I’m confused. Your site says not to use ultrasonic cleaning devices for bonded teeth, yet you’re selling an ultrasonic toothbrush. Please respond accurately with factual information – does ultrasonic toothbrushes cause any harm to dental restoration – not just abrasion, but do the vibration cause a loosening of the bond (over time or otherwise). Please explain.
– Helen from Florida
Thanks for your question. I looked on the website to see where this confusion might be coming from, and I see where it is put in a fuzzy way and confusing. I have gone back to clarify a couple of the pages and hopefully that will help.
When I tell people not to let a dental hygienist use ultrasonic cleaning devices on their bonded teeth, I am referring to equipment like the Cavitron that has a metal tip that vibrates at ultrasonic speeds. This metal tip can nick the margins of bonding and also of porcelain veneers. In several places on the site I reference these as ultrasonic scalers, but in one place I call them ultrasonic cleaning devices. That’s too broad a term, and I’ve corrected that instance to make it clear I am talking about these ultrasonic scalers.
There are two differences in trying to apply this concept to toothbrushes. The first is that the bristles of these electric toothbrushes are soft and so are incapable of nicking anything solid like dental bonding or porcelain veneers. Rather, they clean and polish, which is a beneficial result. And the second is that the toothbrushes are almost always “sonic” toothbrushes, not “ultrasonic”, which means that they vibrate at slower sonic speeds, which also makes them more gentle.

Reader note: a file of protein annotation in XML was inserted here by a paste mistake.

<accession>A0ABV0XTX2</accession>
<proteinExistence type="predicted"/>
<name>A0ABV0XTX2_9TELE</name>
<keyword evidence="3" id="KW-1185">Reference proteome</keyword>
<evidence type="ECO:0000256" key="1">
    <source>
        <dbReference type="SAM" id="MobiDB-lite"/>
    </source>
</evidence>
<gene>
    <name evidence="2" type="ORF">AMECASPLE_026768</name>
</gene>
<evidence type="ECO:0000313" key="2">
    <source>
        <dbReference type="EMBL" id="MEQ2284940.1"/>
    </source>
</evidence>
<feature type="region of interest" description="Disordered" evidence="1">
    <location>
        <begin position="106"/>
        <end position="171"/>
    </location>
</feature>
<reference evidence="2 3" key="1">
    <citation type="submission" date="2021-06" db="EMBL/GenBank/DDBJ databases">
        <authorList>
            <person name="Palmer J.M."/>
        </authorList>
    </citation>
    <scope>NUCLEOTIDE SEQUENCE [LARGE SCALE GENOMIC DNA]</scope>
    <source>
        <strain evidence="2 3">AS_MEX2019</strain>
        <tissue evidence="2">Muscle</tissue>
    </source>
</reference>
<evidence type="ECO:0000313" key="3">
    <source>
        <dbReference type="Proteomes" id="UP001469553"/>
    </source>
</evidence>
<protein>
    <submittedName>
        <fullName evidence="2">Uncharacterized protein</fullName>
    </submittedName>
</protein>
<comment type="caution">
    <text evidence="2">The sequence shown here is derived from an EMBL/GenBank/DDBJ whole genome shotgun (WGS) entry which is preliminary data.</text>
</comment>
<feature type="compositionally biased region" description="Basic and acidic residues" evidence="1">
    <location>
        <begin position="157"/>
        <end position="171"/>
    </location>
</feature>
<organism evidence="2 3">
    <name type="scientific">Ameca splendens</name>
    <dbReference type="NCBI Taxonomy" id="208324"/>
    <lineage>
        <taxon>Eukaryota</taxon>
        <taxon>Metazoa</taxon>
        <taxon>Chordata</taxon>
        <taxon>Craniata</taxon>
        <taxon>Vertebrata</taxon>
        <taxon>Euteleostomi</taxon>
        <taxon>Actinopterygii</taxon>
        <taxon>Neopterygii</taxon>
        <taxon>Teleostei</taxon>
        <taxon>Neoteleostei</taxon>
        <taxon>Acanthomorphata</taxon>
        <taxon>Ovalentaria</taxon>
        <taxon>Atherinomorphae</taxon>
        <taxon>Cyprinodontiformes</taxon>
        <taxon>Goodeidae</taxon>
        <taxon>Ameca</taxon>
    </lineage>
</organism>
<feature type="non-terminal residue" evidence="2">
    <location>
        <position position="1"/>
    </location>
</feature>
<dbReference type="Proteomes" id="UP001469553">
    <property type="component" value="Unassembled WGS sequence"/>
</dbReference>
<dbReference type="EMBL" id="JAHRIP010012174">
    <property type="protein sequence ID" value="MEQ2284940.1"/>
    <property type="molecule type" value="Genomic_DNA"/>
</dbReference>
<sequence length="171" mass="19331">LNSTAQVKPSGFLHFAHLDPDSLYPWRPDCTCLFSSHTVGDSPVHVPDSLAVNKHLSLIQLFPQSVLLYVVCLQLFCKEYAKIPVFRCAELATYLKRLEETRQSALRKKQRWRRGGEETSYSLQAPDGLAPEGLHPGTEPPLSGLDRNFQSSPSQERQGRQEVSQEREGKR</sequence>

And there is a dentist who has posted something on the Internet claiming that sonic toothbrushes loosen dental bonding. However, this is without any factual basis. He is the only one saying this, and, in fact, the University of Missouri at Kansas City did a study they published in 1998 which proves that this is a fallacy. They brushed teeth for two years with a sonic toothbrush and could not find any weakening of bond strength. This confirms my own observations.
And don’t misinterpret this to be a condemnation of ultrasonic scalers in the hands of a skilled dental hygienist. While they can be misused and can nick the root surfaces of teeth, when used properly they are a great aid and produce a superior result. My dental hygienist uses this every time I come in for a cleaning, and it leaves my tooth surfaces smooth and spotless.
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About David A. Hall
Dr. David A. Hall was one of the first 40 accredited cosmetic dentists in the world. He practiced cosmetic dentistry in Iowa, and in 1990 earned his accreditation with the American Academy of Cosmetic Dentistry. He is now president of Infinity Dental Web, a company in Mesa, Arizona that does advanced internet marketing for dentists.
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